The drive was rough. To make it in five days, we would be doing ten to twelve hour days. Our journey would have been a little bit shorter if we hadn’t gone down through Texas, but the girls wanted to see their cousins, and we had a few things stored up in my dad’s attic that I wanted to get. Our first day was spent crossing California, with stops in Redding and Sacramento for food or just a stretch of the legs. We made it through LA traffic without hitting any traffic at all really, which was a first for me. We timed it so that it was ten o’clock at night, which helped, but even in the nighttime I’ve been slowed up by LA’s notorious gridlock.
The next morning, I had a crazy streak of bad luck. The goal was to get to Las Cruces New Mexico that evening, where our friends David and Heather live. They have small kids though, and they go to bed early, so that meant we had to wake up super early to make it there by early evening. Our bad luck began when my alarm failed to go off (somehow it had been flipped to PM, though I remember setting it to AM) and I woke up almost an hour after I had wanted to leave. In a hurry to get us out of the room, I accidentally left my computer charger, which I didn’t realize until we were at the truck. I had also left the room keys in the room, but I figured the front desk would issue me another one.
Bad stroke of luck number three: nobody was at the front desk. They actually closed the front desk until nine AM! Unheard of. I called the number listed for if there was a problem, and I got no answer. Our room was on the second floor, but it had a balcony, and I wasn’t sure I had locked it. Desperate to get my charger and get on the road, I scrambled up there and tried the door, but it was locked. Eventually, after Gaia knocked at the employee’s only door for a long time, a lady came out and issued me another key. We were finally getting on the road, only I couldn’t find the highway. I was using the phone to navigate, but bad luck number four, I kept getting turned around. I’m not quite sure how it was happening, but I would be following a street to a cross street which I knew would take me to the highway, and when I made the turn, the whole screen would flip around and suddenly I’d be going away from the highway. This happened twice. I was getting really mad, feeling like my chance to spend time with David and Heather was slipping away.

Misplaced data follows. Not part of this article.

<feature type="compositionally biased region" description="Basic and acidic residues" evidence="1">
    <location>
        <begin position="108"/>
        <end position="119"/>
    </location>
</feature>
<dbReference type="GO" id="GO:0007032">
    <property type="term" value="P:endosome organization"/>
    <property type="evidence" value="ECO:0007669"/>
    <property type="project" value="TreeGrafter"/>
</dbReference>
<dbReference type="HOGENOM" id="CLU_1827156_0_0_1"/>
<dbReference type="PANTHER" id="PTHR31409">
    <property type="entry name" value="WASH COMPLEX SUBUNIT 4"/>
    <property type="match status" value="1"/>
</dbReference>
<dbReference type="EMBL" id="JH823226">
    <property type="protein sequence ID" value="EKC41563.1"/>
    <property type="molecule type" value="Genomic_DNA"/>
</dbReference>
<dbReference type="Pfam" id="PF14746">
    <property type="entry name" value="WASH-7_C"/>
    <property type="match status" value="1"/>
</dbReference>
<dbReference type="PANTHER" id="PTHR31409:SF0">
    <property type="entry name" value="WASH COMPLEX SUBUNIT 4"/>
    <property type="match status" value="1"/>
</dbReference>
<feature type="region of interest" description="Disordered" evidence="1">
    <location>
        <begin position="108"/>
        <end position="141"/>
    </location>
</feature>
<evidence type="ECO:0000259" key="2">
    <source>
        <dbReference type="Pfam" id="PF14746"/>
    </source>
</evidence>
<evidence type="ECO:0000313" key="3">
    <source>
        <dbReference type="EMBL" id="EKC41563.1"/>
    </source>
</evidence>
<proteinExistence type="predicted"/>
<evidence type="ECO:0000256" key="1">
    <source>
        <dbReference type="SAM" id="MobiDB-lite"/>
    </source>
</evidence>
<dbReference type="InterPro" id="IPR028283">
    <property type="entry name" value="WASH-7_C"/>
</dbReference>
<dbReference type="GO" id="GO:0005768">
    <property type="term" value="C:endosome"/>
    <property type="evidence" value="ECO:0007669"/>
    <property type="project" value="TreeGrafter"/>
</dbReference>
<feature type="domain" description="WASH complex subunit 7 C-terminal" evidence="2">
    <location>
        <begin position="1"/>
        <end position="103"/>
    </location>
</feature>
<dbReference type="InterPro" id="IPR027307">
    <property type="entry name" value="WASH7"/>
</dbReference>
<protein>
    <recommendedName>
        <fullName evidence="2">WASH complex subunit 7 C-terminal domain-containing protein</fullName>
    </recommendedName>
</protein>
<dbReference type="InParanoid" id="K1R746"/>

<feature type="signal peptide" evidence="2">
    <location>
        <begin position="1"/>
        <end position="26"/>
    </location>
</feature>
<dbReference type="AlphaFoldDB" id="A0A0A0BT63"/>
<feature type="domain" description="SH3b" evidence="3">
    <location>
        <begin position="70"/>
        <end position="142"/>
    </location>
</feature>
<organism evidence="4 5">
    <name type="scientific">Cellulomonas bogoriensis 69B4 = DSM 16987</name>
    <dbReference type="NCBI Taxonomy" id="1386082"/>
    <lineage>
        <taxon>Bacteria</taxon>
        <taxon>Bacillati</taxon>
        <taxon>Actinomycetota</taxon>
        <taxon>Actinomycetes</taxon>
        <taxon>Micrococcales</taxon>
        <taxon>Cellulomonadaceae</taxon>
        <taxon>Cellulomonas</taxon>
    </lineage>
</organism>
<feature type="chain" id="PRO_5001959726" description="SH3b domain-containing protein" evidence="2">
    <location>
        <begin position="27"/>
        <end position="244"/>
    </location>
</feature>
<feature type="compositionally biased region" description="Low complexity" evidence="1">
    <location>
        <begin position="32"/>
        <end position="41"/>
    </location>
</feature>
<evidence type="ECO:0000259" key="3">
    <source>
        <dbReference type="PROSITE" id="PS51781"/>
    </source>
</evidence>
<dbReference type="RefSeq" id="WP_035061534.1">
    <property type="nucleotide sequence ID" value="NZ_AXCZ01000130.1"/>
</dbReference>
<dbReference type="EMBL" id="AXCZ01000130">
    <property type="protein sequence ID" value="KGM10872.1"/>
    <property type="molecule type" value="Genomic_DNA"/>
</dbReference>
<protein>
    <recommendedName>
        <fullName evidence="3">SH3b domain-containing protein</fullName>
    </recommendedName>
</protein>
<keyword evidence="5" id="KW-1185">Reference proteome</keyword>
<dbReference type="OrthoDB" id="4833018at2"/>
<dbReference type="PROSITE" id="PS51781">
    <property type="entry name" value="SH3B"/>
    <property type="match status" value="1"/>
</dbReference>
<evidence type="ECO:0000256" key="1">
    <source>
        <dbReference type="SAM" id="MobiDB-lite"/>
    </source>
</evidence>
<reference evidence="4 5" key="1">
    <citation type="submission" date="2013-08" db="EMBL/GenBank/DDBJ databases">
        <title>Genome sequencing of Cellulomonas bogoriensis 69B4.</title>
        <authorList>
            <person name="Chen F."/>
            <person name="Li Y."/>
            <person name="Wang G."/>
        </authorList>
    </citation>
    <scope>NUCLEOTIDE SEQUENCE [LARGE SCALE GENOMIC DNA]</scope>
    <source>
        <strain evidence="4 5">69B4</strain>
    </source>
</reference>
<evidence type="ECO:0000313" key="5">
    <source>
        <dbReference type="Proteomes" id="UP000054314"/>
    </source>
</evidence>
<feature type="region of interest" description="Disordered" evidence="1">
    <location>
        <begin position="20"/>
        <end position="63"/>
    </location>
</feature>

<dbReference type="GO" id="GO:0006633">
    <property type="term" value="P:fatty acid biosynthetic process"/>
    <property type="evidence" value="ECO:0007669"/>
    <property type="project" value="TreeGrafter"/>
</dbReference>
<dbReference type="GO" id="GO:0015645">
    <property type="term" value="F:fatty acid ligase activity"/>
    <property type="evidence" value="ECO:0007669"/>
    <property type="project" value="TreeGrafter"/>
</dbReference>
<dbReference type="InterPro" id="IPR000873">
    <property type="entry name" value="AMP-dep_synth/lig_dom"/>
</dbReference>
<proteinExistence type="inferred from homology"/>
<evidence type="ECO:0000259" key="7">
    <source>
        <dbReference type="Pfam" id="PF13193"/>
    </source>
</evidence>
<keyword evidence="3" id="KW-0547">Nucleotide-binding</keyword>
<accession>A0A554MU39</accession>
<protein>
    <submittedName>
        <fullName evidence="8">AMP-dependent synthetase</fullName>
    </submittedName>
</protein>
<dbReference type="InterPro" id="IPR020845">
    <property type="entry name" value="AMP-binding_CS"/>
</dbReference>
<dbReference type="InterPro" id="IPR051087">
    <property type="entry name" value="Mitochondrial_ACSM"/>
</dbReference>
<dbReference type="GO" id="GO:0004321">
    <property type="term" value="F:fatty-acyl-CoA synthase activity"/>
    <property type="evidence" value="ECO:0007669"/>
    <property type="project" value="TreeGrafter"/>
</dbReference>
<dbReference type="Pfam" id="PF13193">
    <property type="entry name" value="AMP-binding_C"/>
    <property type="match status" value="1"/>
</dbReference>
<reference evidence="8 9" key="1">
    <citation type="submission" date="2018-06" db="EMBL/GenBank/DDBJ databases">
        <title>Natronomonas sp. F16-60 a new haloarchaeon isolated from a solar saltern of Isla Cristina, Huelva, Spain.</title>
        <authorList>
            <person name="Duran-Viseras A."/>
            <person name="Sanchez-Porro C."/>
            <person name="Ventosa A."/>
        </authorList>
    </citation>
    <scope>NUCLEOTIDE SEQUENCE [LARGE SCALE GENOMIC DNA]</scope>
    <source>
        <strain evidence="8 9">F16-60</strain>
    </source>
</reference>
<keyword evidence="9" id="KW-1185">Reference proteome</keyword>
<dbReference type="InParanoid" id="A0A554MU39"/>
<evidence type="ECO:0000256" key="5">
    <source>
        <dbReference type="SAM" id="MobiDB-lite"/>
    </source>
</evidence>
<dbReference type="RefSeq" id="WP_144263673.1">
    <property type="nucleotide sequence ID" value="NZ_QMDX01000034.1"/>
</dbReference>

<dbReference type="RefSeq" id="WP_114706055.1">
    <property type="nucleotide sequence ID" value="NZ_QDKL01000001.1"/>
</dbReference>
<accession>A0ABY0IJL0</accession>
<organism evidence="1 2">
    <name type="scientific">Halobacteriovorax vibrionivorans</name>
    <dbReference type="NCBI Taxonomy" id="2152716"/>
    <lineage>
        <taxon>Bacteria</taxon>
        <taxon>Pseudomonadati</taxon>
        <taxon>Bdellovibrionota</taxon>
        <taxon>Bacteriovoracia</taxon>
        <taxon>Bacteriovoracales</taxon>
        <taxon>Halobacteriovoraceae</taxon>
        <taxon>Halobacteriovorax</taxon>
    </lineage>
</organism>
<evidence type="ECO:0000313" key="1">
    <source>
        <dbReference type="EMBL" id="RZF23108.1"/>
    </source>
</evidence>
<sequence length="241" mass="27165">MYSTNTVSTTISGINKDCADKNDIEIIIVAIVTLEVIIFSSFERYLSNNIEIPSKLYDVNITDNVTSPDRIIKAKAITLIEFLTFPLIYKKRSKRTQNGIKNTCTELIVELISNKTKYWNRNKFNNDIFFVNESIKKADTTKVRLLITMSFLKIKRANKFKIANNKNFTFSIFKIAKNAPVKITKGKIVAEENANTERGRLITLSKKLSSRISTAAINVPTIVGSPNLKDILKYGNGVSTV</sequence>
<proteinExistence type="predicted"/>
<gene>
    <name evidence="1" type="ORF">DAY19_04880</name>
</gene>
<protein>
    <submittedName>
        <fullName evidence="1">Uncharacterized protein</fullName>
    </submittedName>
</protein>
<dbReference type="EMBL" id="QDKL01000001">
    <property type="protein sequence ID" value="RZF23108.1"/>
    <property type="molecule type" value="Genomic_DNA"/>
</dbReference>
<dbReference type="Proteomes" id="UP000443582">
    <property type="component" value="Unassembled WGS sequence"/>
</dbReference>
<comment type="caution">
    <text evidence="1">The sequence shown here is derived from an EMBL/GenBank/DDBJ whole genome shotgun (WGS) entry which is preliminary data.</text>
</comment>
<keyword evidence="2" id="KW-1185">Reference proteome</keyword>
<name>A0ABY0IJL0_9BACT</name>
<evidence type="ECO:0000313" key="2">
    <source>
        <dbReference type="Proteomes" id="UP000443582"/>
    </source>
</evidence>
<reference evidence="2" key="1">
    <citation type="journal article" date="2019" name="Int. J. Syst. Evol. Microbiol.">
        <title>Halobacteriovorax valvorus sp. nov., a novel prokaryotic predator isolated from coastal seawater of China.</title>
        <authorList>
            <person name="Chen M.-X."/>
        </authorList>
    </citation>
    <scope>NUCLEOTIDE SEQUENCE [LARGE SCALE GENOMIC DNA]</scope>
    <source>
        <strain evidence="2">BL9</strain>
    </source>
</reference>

Eventually we got on the highway, and it was still light when we pulled into Las Cruces. David and Heather have a really nice place, with nothing but wilderness behind their backyard. They also have a massive, observatory scale telescope in their front yard. David told me that the previous owner had been into astronomy, and that and one other nice telescope came with the house.
The kids played in the backyard for a while, and we ordered pizza and made a salad. It was great catching up with David and Heather, and David and I stayed up pretty late talking. He had to work the next day, and we had another long day of driving to make it to New Braunfels, but it was worth it for a longer visit. I scheduled two nights in New Braunfels so we could take a day off from driving, giving the girls a full day to spend time with Callie and Scarlet.